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Women’s Interest Network takes back the night

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Carlton Adams
Student Body President Carlton Adams. Photo credit: Courtesy of Facebook

SMU’s Women’s Interest Network (WIN), overseen by the Women & LGBT Center, sponsors programs that stimulate conversation about women’s interests, such as equity.

Every fall, WIN hosts the Take Back the Night (TBTN) march to raise awareness of sexual violence on college campuses and to provide an empowering space for survivors.

One in four women are sexually assaulted during their time at college, according to the Director of the Women & LGBT Center, Karen Click. She added that WIN hosts TBTN to fight against this statistic. She said that women learn to fear the night because darkness and isolation may lead to a higher risk of crimes like kidnapping and rape.

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Peter Ngo, Take Back the Night Chair Photo credit: Courtesy of Facebook

“You never know what’s going to happen,” sophomore Maddy Rueda said. “But to have a supportive community that’s not pushing rape culture under the rug is very important.”

On Nov. 9, participants met in The Varsity of the Hughes-Trigg Student Center at 7:15 p.m. TBTN co-chairs Jessica Jancose and Peter Ngo began the event by introducing various resources for sexual assault. Guests included Val Erwin, the program advisor at the Women & LGBT Center; Samantha Thomas, a Title IX coordinator from Access and Equity; Joanne Vogel, the assistant vice president and dean of Student Life at SMU; and a representative from the Dallas Area Rape Crisis Center (DARCC).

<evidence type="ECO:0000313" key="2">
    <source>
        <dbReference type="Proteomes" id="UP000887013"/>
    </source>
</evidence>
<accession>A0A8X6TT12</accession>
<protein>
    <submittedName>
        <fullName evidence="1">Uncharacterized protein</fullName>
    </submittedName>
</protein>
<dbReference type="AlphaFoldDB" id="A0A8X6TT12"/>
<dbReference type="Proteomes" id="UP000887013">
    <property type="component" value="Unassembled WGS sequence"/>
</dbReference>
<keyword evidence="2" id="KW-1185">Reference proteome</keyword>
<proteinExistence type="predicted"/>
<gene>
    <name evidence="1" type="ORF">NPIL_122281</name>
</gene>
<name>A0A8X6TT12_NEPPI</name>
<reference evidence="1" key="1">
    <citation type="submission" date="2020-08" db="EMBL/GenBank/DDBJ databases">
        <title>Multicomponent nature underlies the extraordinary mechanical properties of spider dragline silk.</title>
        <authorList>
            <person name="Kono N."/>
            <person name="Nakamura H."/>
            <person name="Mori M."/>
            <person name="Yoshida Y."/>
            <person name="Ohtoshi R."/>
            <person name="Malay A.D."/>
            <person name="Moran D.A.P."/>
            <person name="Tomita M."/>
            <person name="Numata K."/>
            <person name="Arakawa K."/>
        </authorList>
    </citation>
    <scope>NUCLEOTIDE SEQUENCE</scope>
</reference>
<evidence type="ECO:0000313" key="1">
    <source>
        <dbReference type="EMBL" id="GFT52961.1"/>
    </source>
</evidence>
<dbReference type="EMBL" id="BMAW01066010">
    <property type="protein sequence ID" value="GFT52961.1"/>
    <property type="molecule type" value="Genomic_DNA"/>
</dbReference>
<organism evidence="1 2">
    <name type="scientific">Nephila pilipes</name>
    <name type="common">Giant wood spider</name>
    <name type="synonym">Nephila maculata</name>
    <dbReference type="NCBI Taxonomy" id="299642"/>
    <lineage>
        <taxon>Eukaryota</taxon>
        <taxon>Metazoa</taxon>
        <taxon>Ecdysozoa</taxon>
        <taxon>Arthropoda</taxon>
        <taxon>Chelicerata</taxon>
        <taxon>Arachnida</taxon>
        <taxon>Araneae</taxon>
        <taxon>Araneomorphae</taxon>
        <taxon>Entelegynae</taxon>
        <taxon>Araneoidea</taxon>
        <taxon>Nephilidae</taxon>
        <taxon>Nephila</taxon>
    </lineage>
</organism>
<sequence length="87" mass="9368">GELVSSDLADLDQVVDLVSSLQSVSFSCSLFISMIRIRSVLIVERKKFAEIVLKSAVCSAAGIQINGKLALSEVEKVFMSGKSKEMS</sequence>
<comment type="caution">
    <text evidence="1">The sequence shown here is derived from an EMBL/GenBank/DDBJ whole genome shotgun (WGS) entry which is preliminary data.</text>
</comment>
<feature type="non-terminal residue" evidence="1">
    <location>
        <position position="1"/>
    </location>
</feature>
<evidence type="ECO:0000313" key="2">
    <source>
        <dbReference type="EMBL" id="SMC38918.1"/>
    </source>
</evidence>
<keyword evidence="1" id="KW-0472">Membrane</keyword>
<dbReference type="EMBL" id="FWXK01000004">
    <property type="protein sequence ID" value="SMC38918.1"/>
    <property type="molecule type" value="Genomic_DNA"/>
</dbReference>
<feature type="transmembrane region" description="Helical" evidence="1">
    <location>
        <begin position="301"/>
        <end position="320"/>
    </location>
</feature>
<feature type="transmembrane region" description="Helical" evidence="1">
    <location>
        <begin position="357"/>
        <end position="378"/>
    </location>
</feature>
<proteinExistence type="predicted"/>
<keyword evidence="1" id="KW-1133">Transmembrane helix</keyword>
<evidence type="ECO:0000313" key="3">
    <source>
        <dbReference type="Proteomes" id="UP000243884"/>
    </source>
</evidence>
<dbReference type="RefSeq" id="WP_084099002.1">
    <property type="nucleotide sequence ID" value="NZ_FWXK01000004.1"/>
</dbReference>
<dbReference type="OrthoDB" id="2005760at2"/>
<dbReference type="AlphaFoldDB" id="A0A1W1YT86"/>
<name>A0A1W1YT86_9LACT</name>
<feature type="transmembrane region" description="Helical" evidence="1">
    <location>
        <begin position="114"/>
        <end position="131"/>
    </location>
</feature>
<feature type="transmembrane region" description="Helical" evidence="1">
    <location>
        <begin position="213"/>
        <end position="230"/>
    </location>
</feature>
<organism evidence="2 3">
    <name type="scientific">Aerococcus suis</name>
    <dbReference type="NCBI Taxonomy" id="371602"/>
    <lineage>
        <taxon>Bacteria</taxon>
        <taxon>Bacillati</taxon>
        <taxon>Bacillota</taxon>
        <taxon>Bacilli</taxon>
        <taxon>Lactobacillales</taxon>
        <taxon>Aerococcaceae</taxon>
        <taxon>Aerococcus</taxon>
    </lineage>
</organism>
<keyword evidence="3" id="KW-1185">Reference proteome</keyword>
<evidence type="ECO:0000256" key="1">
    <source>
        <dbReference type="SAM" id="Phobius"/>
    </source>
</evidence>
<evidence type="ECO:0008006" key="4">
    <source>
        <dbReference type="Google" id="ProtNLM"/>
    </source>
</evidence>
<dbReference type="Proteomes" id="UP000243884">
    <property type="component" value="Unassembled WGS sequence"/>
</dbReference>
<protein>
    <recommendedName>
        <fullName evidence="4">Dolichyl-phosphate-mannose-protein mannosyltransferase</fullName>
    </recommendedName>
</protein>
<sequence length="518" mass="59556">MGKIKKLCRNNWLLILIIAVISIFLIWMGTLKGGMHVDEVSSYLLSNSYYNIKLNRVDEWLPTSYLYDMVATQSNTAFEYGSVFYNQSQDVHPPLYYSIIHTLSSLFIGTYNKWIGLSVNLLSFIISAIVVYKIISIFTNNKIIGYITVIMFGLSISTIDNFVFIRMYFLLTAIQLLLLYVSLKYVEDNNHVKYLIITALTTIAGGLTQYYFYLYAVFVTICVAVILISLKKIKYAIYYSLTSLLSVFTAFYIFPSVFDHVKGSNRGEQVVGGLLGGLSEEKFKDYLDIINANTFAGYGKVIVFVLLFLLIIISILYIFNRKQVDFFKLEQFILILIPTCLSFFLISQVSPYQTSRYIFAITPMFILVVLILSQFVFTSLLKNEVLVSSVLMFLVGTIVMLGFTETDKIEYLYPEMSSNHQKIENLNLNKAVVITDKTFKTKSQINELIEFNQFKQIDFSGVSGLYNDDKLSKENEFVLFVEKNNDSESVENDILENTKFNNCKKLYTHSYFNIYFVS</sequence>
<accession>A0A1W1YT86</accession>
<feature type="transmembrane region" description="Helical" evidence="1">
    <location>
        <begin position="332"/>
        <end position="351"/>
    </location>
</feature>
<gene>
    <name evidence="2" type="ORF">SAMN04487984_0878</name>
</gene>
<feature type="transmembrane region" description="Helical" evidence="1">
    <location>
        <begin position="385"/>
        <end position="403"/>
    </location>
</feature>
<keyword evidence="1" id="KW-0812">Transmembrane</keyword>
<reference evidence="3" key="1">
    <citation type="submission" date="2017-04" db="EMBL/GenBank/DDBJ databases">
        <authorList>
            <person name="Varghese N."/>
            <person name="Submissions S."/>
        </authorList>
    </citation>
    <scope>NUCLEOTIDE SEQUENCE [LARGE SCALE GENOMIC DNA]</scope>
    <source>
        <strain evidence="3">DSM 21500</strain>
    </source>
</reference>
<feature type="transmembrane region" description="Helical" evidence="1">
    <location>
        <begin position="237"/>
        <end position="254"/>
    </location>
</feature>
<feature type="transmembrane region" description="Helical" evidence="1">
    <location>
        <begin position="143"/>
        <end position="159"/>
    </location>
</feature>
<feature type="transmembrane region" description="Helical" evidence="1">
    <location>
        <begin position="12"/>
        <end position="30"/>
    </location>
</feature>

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Val Erwin, program advisor at the Women & LGBT Center. Photo credit: Courtesy of Facebook

“If we don’t talk about these issues they become silent,” Vogel said.

After practicing chants and passing out posters, participants started their march down Airline Road passing Fraternity Row and heading toward the Southeast Quad.

“Claim our bodies, claim our rights,” student leaders called.

“Take a stand, take back the night!” the crowd replied.

The parade paused in front of the Mustang Band Hall for a candlelight service honoring survivors of sexual assault or domestic violence. Then, it continued marching down the boulevard back toward Hughes-Trigg. Survivors shared their stories inside.

“Empowering spaces for victims does so much to help during the healing process,” WIN president Adé Guobadia said. “Take Back the Night is necessary so that victims understand that they are not alone.”

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WIN President Adé Guobadia. Photo credit: Courtesy of Facebook

In accordance with the event, WIN created a social media campaign with the hashtag #ImTakingBackTheNight. It is for students to explain why sexual violence awareness is important to them on SMU’s campus.

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